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$500K grant bolsters Norwich community policing program

September 27, 2013
In The News

The Norwich Police Department will add four officers to its community policing initiative over the next several months on the strength of a $500,000 federal grant awarded to the department on Friday. The money comes from the U.S. Department of Justice’s Office of Community Oriented Policing Services, or COPS. “This is a real coup, to be able to get this type of funding. It recognizes the good work we’re been doing, and this helps us continue it,” Police Chief Louis J. Fusaro Sr. said. “We’re seeing results, and obviously we want to build on that.” Norwich is one of four communities in the state to win COPS dollars, joining Bridgeport, Farmington and Hartford. Nationwide, COPS funds will create more than 930 law enforcement positions using $125 million in funding. Norwich Police Capt. Patrick Daley wrote the department’s successful grant proposal. Fusaro said it could take up to a year for the positions to be filled as administrators recruit and search for the best candidates. “We’re looking for the best of the best. We’re not just going to fill four slots,” he said.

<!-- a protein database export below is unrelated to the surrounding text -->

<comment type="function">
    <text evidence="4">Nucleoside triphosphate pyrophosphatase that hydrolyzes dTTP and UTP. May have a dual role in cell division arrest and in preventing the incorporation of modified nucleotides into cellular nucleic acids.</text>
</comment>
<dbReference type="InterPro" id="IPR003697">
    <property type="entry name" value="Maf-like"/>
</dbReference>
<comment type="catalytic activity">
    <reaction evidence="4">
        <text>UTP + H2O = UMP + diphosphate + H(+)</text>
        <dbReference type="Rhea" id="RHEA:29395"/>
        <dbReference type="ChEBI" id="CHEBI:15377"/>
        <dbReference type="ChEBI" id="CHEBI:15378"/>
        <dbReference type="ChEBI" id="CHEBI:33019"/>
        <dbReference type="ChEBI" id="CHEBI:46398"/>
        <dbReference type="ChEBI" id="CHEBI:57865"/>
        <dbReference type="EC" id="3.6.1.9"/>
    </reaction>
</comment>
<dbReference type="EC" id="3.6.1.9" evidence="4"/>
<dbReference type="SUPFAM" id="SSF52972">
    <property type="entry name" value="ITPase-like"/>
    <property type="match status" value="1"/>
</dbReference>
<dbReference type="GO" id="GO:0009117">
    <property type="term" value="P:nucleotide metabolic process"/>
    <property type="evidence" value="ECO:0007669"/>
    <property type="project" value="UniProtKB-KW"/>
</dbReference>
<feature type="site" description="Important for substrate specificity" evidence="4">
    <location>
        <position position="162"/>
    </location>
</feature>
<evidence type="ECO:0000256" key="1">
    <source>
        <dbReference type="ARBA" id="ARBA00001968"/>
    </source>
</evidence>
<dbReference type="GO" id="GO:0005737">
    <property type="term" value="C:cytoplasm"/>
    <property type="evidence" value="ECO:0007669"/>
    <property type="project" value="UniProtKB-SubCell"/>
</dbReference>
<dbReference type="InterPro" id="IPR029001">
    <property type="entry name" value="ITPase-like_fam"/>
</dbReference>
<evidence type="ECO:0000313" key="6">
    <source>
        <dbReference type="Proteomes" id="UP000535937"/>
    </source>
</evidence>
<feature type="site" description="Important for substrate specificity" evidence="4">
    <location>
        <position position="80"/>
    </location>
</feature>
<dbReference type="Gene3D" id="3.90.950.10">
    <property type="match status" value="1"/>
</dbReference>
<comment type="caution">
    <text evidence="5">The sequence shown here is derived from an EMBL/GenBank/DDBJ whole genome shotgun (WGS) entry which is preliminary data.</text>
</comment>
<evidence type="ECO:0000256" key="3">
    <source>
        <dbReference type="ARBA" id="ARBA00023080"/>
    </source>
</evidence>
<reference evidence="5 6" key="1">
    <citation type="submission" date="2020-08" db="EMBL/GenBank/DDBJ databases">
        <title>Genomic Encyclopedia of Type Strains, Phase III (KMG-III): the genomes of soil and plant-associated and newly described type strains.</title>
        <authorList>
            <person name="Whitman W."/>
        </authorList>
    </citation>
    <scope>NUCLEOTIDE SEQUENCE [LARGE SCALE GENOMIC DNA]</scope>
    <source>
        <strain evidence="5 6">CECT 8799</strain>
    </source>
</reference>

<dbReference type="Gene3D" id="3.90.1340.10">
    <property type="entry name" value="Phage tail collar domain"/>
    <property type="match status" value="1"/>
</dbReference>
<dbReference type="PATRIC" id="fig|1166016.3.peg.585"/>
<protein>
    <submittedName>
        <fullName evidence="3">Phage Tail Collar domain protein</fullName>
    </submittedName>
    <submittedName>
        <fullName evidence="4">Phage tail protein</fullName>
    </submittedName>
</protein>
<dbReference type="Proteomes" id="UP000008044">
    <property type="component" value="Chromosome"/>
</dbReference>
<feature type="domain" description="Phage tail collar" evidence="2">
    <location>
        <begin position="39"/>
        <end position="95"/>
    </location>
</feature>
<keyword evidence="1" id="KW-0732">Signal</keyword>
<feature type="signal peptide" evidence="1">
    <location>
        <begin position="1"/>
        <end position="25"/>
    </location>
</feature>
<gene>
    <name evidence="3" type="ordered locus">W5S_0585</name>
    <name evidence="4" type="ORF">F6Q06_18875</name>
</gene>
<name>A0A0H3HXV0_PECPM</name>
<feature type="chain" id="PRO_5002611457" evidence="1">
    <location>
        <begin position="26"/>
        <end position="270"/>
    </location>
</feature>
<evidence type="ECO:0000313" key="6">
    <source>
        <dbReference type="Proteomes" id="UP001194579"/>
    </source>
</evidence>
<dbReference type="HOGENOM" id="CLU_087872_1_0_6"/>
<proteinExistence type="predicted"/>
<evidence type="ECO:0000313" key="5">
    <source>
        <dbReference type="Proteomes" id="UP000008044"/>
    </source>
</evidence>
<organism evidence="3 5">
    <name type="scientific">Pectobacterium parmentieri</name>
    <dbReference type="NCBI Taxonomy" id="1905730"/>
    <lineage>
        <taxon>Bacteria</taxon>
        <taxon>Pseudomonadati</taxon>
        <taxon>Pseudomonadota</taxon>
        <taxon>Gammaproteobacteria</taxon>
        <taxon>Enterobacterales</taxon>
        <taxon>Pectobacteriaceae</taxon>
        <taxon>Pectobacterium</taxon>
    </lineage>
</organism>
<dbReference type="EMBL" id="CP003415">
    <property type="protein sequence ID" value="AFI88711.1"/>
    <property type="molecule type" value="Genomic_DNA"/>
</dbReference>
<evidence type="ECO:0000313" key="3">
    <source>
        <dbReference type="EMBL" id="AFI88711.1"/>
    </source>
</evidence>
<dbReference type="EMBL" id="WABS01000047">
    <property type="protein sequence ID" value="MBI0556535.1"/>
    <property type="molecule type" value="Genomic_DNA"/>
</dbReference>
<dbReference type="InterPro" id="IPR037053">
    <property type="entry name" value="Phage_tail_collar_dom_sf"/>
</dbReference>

U.S. Rep. Joe Courtney, D-2nd District, commended the city’s police force for securing the grant. “Chief Fusaro and his team deserve this. The Norwich police do a great job protecting their community and have met the COPS goal of hiring veterans. He will make sure this award is used wisely to bolster Norwich’s public safety, which is key to the city’s future success,” Courtney said. Grantees for this year’s hiring program were selected based on their financial needs, local crime rates and community policing plans.

Fusaro said public response to the community policing program, which launched last October with six officers, has been positive and has led to a decrease in violent crime rates. Patrols monitor routes downtown and in the Greeneville and Taftville sections of the city. “It’s really making a difference in our crime rates, and it’s happening a lot more quickly than I expected, Fusaro said. “The COPS Office is pleased to assist local law enforcement agencies throughout the country address their most critical public safety issues,” Joshua Ederheimer, acting director of the COPS office, said in a statement. “Funding from this year’s program will allow many cities and counties to apply new sworn personnel to issues related to violent crime, property crime and school safety.”